Five (random) thoughts about phone-hacking and ethical standards

Adam Tinworth
Adam Tinworth

Phillips, Hari, News of the World. Not been a great week or so for journalism, has it?

Five thoughts, and then I’m stepping away from this for a while:

  • You really don’t need 1000 words from me on this topic, because every other journalism blogger will already have done it.
  • Journalists are normally quite ready to tar whole groups of people with the same brush: football fans, bloggers and immigrants all know this well. Yet, suddenly, when it’s our reputation on the line, it’s important to distinguish the bad few from the good majority…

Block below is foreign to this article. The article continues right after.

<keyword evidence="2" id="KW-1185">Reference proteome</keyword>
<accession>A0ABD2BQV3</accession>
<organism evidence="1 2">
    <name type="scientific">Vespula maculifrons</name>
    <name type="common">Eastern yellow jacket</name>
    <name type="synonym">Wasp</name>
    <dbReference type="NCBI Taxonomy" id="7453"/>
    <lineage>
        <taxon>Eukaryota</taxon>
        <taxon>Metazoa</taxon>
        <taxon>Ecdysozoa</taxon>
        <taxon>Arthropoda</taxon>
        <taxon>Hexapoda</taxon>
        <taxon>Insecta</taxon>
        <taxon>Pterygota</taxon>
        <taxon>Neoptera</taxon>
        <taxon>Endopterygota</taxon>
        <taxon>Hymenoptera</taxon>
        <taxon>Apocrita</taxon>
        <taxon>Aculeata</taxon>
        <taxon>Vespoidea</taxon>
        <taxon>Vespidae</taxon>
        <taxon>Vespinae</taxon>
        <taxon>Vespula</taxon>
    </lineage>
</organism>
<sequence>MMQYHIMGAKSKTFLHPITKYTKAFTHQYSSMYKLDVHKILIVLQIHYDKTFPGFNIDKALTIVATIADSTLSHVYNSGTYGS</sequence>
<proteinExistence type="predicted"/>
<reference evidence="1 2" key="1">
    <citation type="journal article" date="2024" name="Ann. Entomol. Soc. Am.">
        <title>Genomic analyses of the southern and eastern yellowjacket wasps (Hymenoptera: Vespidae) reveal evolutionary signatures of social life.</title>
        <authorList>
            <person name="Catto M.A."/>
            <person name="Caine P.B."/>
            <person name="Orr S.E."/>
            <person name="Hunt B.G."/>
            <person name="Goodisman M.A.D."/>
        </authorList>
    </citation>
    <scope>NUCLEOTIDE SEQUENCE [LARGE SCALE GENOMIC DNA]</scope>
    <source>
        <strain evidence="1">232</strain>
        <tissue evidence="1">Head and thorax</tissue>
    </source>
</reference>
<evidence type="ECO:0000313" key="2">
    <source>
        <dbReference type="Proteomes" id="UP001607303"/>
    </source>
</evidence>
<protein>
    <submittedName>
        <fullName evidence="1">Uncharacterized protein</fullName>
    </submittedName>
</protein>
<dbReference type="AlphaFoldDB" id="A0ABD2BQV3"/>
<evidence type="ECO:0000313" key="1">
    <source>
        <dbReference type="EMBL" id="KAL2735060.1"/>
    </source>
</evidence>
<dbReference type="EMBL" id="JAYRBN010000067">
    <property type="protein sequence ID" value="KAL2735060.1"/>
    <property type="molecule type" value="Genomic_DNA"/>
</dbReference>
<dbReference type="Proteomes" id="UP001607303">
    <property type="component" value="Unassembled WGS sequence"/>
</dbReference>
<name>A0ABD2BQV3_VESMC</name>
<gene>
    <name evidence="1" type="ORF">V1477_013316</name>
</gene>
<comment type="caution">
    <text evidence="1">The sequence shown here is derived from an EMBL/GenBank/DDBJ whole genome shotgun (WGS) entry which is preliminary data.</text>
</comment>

• Those old arguments about journalists being so much more professional and ethical than bloggers have had a grave dug for them by Johann Hari, and the News of the World folks are busy burying the coffin.
  • It’s natural that journalists have a slightly skewed sense of how important “the story” is. What’s building suggests a systemic problem where “the story” becomes more important that ethics or facts. Our industry needs a perspective check.
  • The Guardian deserves respect for pursuing the phone hacking story with such vigour, and the New Statesman has earned my respect for not letting Hari off the hook just because he’s “one of” them.

Adam Tinworth Twitter

Adam is a lecturer, trainer and writer. He's been a blogger for over 20 years, and a journalist for more than 30. He lectures on audience strategy and engagement at City, University of London.